By Denzel Chen and Ryan Tan
Lionel Loh is a Technical Section Supervisor at ExxonMobil Chemical Operations Pte Ltd on Jurong Island. Jurong Island is home to many of the biggest names in the petrochemical industry, contributing to a significant share of Singapore’s manufacturing output and revenue. What is it really like to work in such an industry, and what does his work entail? We speak to Lionel to find out more.
What is your role in a large petrochemical industry? How do you fit in within such a large company?
Lionel: As a technical section supervisor, I oversee a team of process engineers whose jobs are to ensure the equipment and systems are running well, and according to design. For example, we look at the day-to-day process monitoring of a unit and help to ensure it is running optimally. We also conduct troubleshooting and systems improvements through the analyses of data.
Within the whole complex, there are many different kinds of engineers and technicians. We have process, mechanical, electrical engineers, all working together to ensure the plant runs well. There are also operations and maintenance teams. Within that context, the technical section engineering teams are the ones that conduct more data analysis. We help to put the data together and provide recommendations and direction in terms of what we need to do for the equipment and units after quantifying and analysing the data.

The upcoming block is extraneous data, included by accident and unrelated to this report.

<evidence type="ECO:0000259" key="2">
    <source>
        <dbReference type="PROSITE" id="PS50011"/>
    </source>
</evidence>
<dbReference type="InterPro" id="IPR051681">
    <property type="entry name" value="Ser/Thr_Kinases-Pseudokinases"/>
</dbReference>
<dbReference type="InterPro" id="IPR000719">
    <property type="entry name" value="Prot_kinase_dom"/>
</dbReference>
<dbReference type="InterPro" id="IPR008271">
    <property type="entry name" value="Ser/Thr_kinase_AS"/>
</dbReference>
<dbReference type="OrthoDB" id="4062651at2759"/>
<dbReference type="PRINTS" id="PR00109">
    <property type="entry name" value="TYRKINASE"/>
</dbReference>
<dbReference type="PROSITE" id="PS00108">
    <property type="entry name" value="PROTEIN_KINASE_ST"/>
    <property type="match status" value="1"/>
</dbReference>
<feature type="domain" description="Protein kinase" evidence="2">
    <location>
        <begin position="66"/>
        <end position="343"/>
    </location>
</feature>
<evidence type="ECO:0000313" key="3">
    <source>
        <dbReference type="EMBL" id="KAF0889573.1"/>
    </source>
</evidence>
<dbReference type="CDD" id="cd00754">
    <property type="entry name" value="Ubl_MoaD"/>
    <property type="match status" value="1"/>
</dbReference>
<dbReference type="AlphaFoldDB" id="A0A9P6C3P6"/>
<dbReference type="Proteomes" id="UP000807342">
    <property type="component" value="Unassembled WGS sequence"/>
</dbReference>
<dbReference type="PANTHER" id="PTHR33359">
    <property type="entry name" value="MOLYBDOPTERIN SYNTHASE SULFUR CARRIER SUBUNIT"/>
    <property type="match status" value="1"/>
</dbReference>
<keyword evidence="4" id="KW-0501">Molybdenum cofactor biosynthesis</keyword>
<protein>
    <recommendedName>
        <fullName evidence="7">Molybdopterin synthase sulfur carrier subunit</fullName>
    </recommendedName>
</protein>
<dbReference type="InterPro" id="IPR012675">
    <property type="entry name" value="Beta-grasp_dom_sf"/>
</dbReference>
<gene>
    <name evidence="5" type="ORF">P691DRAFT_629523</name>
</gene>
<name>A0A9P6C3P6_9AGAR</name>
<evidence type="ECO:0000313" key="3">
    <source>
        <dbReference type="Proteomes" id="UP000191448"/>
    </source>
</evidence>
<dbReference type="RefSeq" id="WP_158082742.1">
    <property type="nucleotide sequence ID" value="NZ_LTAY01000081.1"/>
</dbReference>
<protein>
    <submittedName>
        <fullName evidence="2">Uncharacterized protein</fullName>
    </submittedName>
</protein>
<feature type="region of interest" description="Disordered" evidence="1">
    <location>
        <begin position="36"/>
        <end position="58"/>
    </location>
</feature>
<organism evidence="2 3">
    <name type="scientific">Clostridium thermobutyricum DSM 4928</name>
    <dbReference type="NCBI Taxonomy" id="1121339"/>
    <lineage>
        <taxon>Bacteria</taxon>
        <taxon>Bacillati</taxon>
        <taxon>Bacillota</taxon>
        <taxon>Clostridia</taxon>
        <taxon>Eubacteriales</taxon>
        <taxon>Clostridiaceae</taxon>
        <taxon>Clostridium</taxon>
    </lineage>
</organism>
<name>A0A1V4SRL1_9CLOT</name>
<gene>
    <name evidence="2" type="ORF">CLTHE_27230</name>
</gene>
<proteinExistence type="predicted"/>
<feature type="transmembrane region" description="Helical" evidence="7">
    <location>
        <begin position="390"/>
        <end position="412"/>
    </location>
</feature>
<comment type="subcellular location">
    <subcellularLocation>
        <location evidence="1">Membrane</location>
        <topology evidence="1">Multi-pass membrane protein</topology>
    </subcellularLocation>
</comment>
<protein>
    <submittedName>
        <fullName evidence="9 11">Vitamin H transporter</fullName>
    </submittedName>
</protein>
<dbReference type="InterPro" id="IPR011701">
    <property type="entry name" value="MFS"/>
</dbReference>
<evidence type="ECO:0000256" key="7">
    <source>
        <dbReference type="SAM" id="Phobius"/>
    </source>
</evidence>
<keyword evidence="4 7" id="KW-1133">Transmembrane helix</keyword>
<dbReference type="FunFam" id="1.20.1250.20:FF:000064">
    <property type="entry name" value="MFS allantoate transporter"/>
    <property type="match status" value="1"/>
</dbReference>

Can you give us an idea of the nature of this kind of engineering and work?
Lionel: I am a chemical engineer and my training contributes to the work that I do in a petrochemical plant, where I support the necessary chemical engineering processes and controls in my section. Projects that I work on include helping to improve energy efficiency and devising ways to optimise the running conditions of certain processes in the plant.
It is different to Research and Development, which leans towards trying to develop new breakthrough technologies. Over at the plant, we do more of the optimisation work and solutions implementation.